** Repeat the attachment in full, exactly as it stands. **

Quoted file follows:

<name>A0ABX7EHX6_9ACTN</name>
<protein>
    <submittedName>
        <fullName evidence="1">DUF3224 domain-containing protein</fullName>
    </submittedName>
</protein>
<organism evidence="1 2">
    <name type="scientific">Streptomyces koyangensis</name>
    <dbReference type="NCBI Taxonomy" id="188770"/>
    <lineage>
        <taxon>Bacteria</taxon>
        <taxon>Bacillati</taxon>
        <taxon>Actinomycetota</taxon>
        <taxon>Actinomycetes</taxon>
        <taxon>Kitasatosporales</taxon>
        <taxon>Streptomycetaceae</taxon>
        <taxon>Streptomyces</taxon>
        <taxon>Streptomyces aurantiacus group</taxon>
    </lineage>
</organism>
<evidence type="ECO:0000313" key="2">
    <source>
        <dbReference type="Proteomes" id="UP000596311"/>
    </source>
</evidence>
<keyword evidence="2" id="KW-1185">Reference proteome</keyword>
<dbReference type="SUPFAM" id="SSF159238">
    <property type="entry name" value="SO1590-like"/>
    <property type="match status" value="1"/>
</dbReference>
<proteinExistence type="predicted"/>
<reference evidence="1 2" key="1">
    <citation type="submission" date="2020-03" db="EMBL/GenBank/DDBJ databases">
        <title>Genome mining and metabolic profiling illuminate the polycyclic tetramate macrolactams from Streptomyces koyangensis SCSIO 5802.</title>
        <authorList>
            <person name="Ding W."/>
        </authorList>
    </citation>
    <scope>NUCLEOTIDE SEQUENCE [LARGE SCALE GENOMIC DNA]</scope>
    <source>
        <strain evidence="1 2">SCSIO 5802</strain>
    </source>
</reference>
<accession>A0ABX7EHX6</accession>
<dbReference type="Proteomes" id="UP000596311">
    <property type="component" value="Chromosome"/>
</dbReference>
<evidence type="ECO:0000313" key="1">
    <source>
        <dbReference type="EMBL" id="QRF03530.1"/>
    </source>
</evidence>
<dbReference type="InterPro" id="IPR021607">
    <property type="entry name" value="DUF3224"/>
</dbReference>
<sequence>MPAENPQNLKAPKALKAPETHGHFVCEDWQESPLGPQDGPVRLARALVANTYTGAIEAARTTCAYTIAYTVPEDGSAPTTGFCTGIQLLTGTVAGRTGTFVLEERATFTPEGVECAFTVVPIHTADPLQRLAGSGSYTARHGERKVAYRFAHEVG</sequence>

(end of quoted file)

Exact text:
<name>A0ABX7EHX6_9ACTN</name>
<protein>
    <submittedName>
        <fullName evidence="1">DUF3224 domain-containing protein</fullName>
    </submittedName>
</protein>
<organism evidence="1 2">
    <name type="scientific">Streptomyces koyangensis</name>
    <dbReference type="NCBI Taxonomy" id="188770"/>
    <lineage>
        <taxon>Bacteria</taxon>
        <taxon>Bacillati</taxon>
        <taxon>Actinomycetota</taxon>
        <taxon>Actinomycetes</taxon>
        <taxon>Kitasatosporales</taxon>
        <taxon>Streptomycetaceae</taxon>
        <taxon>Streptomyces</taxon>
        <taxon>Streptomyces aurantiacus group</taxon>
    </lineage>
</organism>
<evidence type="ECO:0000313" key="2">
    <source>
        <dbReference type="Proteomes" id="UP000596311"/>
    </source>
</evidence>
<keyword evidence="2" id="KW-1185">Reference proteome</keyword>
<dbReference type="SUPFAM" id="SSF159238">
    <property type="entry name" value="SO1590-like"/>
    <property type="match status" value="1"/>
</dbReference>
<proteinExistence type="predicted"/>
<reference evidence="1 2" key="1">
    <citation type="submission" date="2020-03" db="EMBL/GenBank/DDBJ databases">
        <title>Genome mining and metabolic profiling illuminate the polycyclic tetramate macrolactams from Streptomyces koyangensis SCSIO 5802.</title>
        <authorList>
            <person name="Ding W."/>
        </authorList>
    </citation>
    <scope>NUCLEOTIDE SEQUENCE [LARGE SCALE GENOMIC DNA]</scope>
    <source>
        <strain evidence="1 2">SCSIO 5802</strain>
    </source>
</reference>
<accession>A0ABX7EHX6</accession>
<dbReference type="Proteomes" id="UP000596311">
    <property type="component" value="Chromosome"/>
</dbReference>
<evidence type="ECO:0000313" key="1">
    <source>
        <dbReference type="EMBL" id="QRF03530.1"/>
    </source>
</evidence>
<dbReference type="InterPro" id="IPR021607">
    <property type="entry name" value="DUF3224"/>
</dbReference>
<sequence>MPAENPQNLKAPKALKAPETHGHFVCEDWQESPLGPQDGPVRLARALVANTYTGAIEAARTTCAYTIAYTVPEDGSAPTTGFCTGIQLLTGTVAGRTGTFVLEERATFTPEGVECAFTVVPIHTADPLQRLAGSGSYTARHGERKVAYRFAHEVG</sequence>